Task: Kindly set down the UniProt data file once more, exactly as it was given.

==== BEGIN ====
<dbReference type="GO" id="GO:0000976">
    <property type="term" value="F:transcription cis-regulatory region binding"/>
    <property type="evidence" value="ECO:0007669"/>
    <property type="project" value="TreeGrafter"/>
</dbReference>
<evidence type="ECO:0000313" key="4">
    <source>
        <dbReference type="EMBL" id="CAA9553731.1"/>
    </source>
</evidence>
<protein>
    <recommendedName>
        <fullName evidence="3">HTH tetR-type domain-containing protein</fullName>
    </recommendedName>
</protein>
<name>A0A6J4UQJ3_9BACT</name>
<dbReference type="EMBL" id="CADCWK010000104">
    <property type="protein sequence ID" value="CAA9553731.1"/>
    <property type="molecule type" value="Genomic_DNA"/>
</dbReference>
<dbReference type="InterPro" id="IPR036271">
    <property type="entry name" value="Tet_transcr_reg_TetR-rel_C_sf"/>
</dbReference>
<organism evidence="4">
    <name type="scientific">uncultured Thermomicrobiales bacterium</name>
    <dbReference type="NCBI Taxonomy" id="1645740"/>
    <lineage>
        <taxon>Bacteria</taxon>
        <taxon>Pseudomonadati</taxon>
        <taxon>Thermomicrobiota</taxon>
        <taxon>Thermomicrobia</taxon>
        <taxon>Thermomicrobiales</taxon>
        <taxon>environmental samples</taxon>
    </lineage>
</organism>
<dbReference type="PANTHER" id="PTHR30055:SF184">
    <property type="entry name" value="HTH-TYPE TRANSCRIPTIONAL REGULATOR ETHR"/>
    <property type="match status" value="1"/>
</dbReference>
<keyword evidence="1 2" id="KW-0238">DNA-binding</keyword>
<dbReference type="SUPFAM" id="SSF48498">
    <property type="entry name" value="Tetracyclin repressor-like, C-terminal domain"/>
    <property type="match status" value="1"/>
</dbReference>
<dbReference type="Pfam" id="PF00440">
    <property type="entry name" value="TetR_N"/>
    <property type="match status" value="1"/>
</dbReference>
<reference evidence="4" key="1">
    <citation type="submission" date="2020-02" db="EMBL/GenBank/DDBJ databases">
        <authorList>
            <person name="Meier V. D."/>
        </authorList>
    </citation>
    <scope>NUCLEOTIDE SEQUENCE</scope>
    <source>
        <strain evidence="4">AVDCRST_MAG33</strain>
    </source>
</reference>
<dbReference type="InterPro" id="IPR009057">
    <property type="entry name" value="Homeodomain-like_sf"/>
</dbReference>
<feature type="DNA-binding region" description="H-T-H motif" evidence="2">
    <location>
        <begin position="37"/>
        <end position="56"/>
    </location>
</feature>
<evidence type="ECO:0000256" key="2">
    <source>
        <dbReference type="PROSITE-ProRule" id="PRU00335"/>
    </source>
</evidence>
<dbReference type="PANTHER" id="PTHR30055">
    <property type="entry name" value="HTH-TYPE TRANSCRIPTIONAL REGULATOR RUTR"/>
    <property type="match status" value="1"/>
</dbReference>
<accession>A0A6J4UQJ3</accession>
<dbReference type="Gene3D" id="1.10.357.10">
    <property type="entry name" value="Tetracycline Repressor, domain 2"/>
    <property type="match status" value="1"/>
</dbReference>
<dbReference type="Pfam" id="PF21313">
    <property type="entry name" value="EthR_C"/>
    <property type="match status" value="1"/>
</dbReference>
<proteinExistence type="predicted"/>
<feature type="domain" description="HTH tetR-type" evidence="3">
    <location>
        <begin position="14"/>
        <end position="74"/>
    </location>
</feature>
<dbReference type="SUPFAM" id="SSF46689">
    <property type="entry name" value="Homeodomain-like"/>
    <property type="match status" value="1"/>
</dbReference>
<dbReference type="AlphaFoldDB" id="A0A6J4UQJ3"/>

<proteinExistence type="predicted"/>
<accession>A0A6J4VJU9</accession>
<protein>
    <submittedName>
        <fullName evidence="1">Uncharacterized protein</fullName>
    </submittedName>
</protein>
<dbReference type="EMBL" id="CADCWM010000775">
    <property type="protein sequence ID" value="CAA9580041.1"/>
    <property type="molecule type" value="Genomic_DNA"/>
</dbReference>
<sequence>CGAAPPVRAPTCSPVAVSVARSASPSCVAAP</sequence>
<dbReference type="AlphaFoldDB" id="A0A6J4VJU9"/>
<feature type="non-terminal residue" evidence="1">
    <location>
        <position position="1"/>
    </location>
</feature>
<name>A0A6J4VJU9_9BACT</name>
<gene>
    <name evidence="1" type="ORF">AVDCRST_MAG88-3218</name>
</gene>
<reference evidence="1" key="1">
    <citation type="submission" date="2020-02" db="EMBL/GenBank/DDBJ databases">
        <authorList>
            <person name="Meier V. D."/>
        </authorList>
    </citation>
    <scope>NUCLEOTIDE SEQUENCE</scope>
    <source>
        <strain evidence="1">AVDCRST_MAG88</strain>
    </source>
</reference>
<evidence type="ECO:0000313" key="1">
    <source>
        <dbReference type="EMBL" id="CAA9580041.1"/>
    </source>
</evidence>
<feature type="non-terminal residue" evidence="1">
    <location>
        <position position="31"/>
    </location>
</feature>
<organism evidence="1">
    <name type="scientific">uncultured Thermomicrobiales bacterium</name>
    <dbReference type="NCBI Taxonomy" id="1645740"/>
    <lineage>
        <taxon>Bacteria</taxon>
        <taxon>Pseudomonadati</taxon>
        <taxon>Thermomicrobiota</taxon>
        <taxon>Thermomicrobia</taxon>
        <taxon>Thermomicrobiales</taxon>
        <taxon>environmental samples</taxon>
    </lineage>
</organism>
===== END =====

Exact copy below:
<dbReference type="GO" id="GO:0000976">
    <property type="term" value="F:transcription cis-regulatory region binding"/>
    <property type="evidence" value="ECO:0007669"/>
    <property type="project" value="TreeGrafter"/>
</dbReference>
<evidence type="ECO:0000313" key="4">
    <source>
        <dbReference type="EMBL" id="CAA9553731.1"/>
    </source>
</evidence>
<protein>
    <recommendedName>
        <fullName evidence="3">HTH tetR-type domain-containing protein</fullName>
    </recommendedName>
</protein>
<name>A0A6J4UQJ3_9BACT</name>
<dbReference type="EMBL" id="CADCWK010000104">
    <property type="protein sequence ID" value="CAA9553731.1"/>
    <property type="molecule type" value="Genomic_DNA"/>
</dbReference>
<dbReference type="InterPro" id="IPR036271">
    <property type="entry name" value="Tet_transcr_reg_TetR-rel_C_sf"/>
</dbReference>
<organism evidence="4">
    <name type="scientific">uncultured Thermomicrobiales bacterium</name>
    <dbReference type="NCBI Taxonomy" id="1645740"/>
    <lineage>
        <taxon>Bacteria</taxon>
        <taxon>Pseudomonadati</taxon>
        <taxon>Thermomicrobiota</taxon>
        <taxon>Thermomicrobia</taxon>
        <taxon>Thermomicrobiales</taxon>
        <taxon>environmental samples</taxon>
    </lineage>
</organism>
<dbReference type="PANTHER" id="PTHR30055:SF184">
    <property type="entry name" value="HTH-TYPE TRANSCRIPTIONAL REGULATOR ETHR"/>
    <property type="match status" value="1"/>
</dbReference>
<keyword evidence="1 2" id="KW-0238">DNA-binding</keyword>
<dbReference type="SUPFAM" id="SSF48498">
    <property type="entry name" value="Tetracyclin repressor-like, C-terminal domain"/>
    <property type="match status" value="1"/>
</dbReference>
<dbReference type="Pfam" id="PF00440">
    <property type="entry name" value="TetR_N"/>
    <property type="match status" value="1"/>
</dbReference>
<reference evidence="4" key="1">
    <citation type="submission" date="2020-02" db="EMBL/GenBank/DDBJ databases">
        <authorList>
            <person name="Meier V. D."/>
        </authorList>
    </citation>
    <scope>NUCLEOTIDE SEQUENCE</scope>
    <source>
        <strain evidence="4">AVDCRST_MAG33</strain>
    </source>
</reference>
<dbReference type="InterPro" id="IPR009057">
    <property type="entry name" value="Homeodomain-like_sf"/>
</dbReference>
<feature type="DNA-binding region" description="H-T-H motif" evidence="2">
    <location>
        <begin position="37"/>
        <end position="56"/>
    </location>
</feature>
<evidence type="ECO:0000256" key="2">
    <source>
        <dbReference type="PROSITE-ProRule" id="PRU00335"/>
    </source>
</evidence>
<dbReference type="PANTHER" id="PTHR30055">
    <property type="entry name" value="HTH-TYPE TRANSCRIPTIONAL REGULATOR RUTR"/>
    <property type="match status" value="1"/>
</dbReference>
<accession>A0A6J4UQJ3</accession>
<dbReference type="Gene3D" id="1.10.357.10">
    <property type="entry name" value="Tetracycline Repressor, domain 2"/>
    <property type="match status" value="1"/>
</dbReference>
<dbReference type="Pfam" id="PF21313">
    <property type="entry name" value="EthR_C"/>
    <property type="match status" value="1"/>
</dbReference>
<proteinExistence type="predicted"/>
<feature type="domain" description="HTH tetR-type" evidence="3">
    <location>
        <begin position="14"/>
        <end position="74"/>
    </location>
</feature>
<dbReference type="SUPFAM" id="SSF46689">
    <property type="entry name" value="Homeodomain-like"/>
    <property type="match status" value="1"/>
</dbReference>
<dbReference type="AlphaFoldDB" id="A0A6J4UQJ3"/>

<proteinExistence type="predicted"/>
<accession>A0A6J4VJU9</accession>
<protein>
    <submittedName>
        <fullName evidence="1">Uncharacterized protein</fullName>
    </submittedName>
</protein>
<dbReference type="EMBL" id="CADCWM010000775">
    <property type="protein sequence ID" value="CAA9580041.1"/>
    <property type="molecule type" value="Genomic_DNA"/>
</dbReference>
<sequence>CGAAPPVRAPTCSPVAVSVARSASPSCVAAP</sequence>
<dbReference type="AlphaFoldDB" id="A0A6J4VJU9"/>
<feature type="non-terminal residue" evidence="1">
    <location>
        <position position="1"/>
    </location>
</feature>
<name>A0A6J4VJU9_9BACT</name>
<gene>
    <name evidence="1" type="ORF">AVDCRST_MAG88-3218</name>
</gene>
<reference evidence="1" key="1">
    <citation type="submission" date="2020-02" db="EMBL/GenBank/DDBJ databases">
        <authorList>
            <person name="Meier V. D."/>
        </authorList>
    </citation>
    <scope>NUCLEOTIDE SEQUENCE</scope>
    <source>
        <strain evidence="1">AVDCRST_MAG88</strain>
    </source>
</reference>
<evidence type="ECO:0000313" key="1">
    <source>
        <dbReference type="EMBL" id="CAA9580041.1"/>
    </source>
</evidence>
<feature type="non-terminal residue" evidence="1">
    <location>
        <position position="31"/>
    </location>
</feature>
<organism evidence="1">
    <name type="scientific">uncultured Thermomicrobiales bacterium</name>
    <dbReference type="NCBI Taxonomy" id="1645740"/>
    <lineage>
        <taxon>Bacteria</taxon>
        <taxon>Pseudomonadati</taxon>
        <taxon>Thermomicrobiota</taxon>
        <taxon>Thermomicrobia</taxon>
        <taxon>Thermomicrobiales</taxon>
        <taxon>environmental samples</taxon>
    </lineage>
</organism>